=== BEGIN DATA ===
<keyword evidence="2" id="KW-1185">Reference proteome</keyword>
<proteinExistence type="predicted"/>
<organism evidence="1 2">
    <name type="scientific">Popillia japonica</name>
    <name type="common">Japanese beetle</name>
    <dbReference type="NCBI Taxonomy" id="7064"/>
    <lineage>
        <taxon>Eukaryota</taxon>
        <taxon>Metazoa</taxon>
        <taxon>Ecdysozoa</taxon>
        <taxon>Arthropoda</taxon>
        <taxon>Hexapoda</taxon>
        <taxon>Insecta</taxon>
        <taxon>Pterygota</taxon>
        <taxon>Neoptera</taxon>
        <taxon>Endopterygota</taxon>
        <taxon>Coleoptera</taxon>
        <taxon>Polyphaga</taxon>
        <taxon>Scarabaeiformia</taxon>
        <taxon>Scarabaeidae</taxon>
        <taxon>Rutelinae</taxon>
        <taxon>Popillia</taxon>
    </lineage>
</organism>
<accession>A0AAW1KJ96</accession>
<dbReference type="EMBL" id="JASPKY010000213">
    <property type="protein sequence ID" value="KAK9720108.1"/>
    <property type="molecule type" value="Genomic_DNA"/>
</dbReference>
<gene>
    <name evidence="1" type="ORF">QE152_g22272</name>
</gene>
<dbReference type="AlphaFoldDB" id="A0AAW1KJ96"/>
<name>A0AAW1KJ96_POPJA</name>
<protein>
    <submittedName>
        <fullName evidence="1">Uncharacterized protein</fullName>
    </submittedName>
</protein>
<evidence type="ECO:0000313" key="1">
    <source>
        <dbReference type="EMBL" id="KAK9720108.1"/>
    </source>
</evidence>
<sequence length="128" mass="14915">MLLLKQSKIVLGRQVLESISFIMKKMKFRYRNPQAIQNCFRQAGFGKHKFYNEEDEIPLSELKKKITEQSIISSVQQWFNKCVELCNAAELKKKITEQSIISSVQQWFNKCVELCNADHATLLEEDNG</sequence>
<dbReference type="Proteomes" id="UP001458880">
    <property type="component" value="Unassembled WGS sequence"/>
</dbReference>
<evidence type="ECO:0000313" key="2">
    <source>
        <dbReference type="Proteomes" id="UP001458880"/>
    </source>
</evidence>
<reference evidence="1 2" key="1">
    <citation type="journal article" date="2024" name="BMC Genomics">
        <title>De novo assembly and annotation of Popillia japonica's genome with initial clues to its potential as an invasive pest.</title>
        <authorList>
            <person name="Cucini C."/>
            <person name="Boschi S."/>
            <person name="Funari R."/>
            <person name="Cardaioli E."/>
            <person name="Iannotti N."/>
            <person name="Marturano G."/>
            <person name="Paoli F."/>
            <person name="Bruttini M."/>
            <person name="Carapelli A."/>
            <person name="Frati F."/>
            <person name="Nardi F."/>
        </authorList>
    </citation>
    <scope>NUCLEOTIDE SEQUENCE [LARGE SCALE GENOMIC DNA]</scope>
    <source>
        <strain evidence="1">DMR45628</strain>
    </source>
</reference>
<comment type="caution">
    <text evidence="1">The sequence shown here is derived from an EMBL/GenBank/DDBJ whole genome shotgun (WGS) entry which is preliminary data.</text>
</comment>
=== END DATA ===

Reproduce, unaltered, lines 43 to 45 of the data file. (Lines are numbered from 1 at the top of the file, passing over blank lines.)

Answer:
    </source>
</evidence>
<sequence length="128" mass="14915">MLLLKQSKIVLGRQVLESISFIMKKMKFRYRNPQAIQNCFRQAGFGKHKFYNEEDEIPLSELKKKITEQSIISSVQQWFNKCVELCNAAELKKKITEQSIISSVQQWFNKCVELCNADHATLLEEDNG</sequence>